College & Workforce Readiness

Error in Recent SAT Administration, But Scores Will Stand

By Caralee J. Adams — June 09, 2015 1 min read
  • Save to favorites
  • Print

A printing error in the test booklets distributed nationwide for the SAT June 6 gave students conflicting advice about the time allotted in certain math and reading sections.

Those affected sections will not be scored, but students will still receive “reliable scores” for the overall exam that colleges will accept as valid, according to a statement issued June 8 by the College Board and the Educational Testing Service, which administer the college-entrance exam. Results are expected to be delivered on time.

As students were taking the SAT Saturday morning, ETS officials notified the College Board that the student test books indicated a time limit of 25 minutes for certain math and reading sections, depending on the edition, while the manual and script give the correct time of 20 minutes. During the test, ETS worked to give supervisors correct guidance, according to the statement.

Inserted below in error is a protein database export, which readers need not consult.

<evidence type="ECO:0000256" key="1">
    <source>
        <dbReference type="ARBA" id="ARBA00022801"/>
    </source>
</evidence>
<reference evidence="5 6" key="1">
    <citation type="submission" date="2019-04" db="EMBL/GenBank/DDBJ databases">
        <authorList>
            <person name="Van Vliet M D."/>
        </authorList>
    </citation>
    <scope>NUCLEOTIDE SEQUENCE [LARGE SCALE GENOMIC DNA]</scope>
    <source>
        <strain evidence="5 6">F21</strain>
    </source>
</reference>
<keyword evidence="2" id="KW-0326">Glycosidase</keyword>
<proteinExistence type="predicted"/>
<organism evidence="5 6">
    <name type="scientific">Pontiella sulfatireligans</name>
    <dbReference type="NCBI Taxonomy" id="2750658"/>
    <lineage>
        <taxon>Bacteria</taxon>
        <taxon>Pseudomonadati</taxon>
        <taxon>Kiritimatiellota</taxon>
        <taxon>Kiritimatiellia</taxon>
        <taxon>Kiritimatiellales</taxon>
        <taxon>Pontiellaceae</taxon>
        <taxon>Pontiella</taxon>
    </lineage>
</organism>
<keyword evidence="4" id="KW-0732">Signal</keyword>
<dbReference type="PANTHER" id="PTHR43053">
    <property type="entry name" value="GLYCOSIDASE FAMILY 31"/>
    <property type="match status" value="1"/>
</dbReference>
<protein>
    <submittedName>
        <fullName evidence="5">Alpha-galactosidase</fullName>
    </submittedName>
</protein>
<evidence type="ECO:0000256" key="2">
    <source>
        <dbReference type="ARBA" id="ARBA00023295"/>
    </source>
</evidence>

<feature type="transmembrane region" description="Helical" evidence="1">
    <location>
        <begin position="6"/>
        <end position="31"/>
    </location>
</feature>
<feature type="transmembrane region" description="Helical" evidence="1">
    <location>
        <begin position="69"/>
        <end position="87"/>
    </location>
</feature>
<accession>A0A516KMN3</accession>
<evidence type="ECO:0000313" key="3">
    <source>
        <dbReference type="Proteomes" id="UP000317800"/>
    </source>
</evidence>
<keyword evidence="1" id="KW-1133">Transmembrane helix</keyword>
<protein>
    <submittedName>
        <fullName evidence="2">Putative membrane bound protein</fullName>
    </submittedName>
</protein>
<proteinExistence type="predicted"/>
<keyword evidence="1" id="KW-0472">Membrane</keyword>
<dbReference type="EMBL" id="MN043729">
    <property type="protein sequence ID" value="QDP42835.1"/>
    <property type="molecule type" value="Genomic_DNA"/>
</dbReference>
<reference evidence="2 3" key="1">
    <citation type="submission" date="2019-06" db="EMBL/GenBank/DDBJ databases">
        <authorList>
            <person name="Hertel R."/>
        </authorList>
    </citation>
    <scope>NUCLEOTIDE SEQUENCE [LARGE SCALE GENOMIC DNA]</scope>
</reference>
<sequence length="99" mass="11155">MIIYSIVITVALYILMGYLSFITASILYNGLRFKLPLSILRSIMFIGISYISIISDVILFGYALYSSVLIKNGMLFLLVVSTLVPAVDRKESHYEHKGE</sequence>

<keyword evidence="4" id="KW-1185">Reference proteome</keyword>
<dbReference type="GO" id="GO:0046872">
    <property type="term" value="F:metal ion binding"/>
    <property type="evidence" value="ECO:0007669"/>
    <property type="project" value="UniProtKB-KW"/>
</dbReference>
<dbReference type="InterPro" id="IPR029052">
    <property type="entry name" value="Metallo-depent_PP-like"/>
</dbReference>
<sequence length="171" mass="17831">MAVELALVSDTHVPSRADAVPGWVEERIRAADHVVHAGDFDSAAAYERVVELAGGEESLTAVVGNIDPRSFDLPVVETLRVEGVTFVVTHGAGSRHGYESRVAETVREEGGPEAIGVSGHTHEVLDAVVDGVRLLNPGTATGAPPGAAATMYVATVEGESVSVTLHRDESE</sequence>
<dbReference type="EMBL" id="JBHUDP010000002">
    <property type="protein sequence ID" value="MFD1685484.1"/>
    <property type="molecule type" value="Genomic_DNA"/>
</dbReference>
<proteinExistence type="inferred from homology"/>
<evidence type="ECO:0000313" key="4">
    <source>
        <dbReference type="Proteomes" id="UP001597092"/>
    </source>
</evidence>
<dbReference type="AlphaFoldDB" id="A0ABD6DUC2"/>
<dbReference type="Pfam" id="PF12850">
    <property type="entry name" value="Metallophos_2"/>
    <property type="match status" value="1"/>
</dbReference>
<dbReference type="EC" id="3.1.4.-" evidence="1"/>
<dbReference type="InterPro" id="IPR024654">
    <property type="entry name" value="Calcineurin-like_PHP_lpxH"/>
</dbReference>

After analyzing the situation, the College Board decided to drop scoring of the two sections where students thought they had an extra five minutes. Officials said the SAT is designed to collect enough information to provide valid and reliable scores even with an additional unscored section.

The College Board apologized for the error and the confusion the incident caused students.

The episode caused some angst among students, who shared their frustration online with College Confidential, according to an article today in Inside Higher Ed.

All students who took the SAT on June 6 in the United States are affected, approximately 487,000 registrants, according to College Board officials. Students who took the SAT on Sunday, June 7, or the SAT Subject Tests on Saturday were not impacted by the mistake.

The SAT is offered seven times a year. College Board reported 1.67 million students took the test in the class of 2014.

Related Tags:

A version of this news article first appeared in the College Bound blog.